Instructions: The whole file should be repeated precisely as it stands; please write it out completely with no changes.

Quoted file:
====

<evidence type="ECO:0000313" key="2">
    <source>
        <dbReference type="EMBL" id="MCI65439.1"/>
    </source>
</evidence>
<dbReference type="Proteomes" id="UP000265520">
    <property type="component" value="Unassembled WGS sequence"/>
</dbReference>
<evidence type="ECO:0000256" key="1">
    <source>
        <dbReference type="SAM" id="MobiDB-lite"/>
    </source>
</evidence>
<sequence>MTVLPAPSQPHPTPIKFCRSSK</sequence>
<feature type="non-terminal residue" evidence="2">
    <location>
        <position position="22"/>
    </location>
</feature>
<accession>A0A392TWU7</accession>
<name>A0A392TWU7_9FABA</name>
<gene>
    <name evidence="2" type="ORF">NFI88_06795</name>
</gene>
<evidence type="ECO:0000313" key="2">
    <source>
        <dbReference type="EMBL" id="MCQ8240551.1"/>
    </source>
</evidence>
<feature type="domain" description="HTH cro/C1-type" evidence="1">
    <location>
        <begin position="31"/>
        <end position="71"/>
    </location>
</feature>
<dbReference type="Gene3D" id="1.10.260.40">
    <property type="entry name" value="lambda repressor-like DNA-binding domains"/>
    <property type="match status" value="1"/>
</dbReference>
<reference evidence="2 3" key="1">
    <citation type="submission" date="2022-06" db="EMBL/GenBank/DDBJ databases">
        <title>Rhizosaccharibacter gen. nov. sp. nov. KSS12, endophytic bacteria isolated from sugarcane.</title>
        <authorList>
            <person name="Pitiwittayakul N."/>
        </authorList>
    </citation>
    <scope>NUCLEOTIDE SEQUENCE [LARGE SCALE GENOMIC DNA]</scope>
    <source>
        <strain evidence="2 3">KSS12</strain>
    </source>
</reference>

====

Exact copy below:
<evidence type="ECO:0000313" key="2">
    <source>
        <dbReference type="EMBL" id="MCI65439.1"/>
    </source>
</evidence>
<dbReference type="Proteomes" id="UP000265520">
    <property type="component" value="Unassembled WGS sequence"/>
</dbReference>
<evidence type="ECO:0000256" key="1">
    <source>
        <dbReference type="SAM" id="MobiDB-lite"/>
    </source>
</evidence>
<sequence>MTVLPAPSQPHPTPIKFCRSSK</sequence>
<feature type="non-terminal residue" evidence="2">
    <location>
        <position position="22"/>
    </location>
</feature>
<accession>A0A392TWU7</accession>
<name>A0A392TWU7_9FABA</name>
<gene>
    <name evidence="2" type="ORF">NFI88_06795</name>
</gene>
<evidence type="ECO:0000313" key="2">
    <source>
        <dbReference type="EMBL" id="MCQ8240551.1"/>
    </source>
</evidence>
<feature type="domain" description="HTH cro/C1-type" evidence="1">
    <location>
        <begin position="31"/>
        <end position="71"/>
    </location>
</feature>
<dbReference type="Gene3D" id="1.10.260.40">
    <property type="entry name" value="lambda repressor-like DNA-binding domains"/>
    <property type="match status" value="1"/>
</dbReference>
<reference evidence="2 3" key="1">
    <citation type="submission" date="2022-06" db="EMBL/GenBank/DDBJ databases">
        <title>Rhizosaccharibacter gen. nov. sp. nov. KSS12, endophytic bacteria isolated from sugarcane.</title>
        <authorList>
            <person name="Pitiwittayakul N."/>
        </authorList>
    </citation>
    <scope>NUCLEOTIDE SEQUENCE [LARGE SCALE GENOMIC DNA]</scope>
    <source>
        <strain evidence="2 3">KSS12</strain>
    </source>
</reference>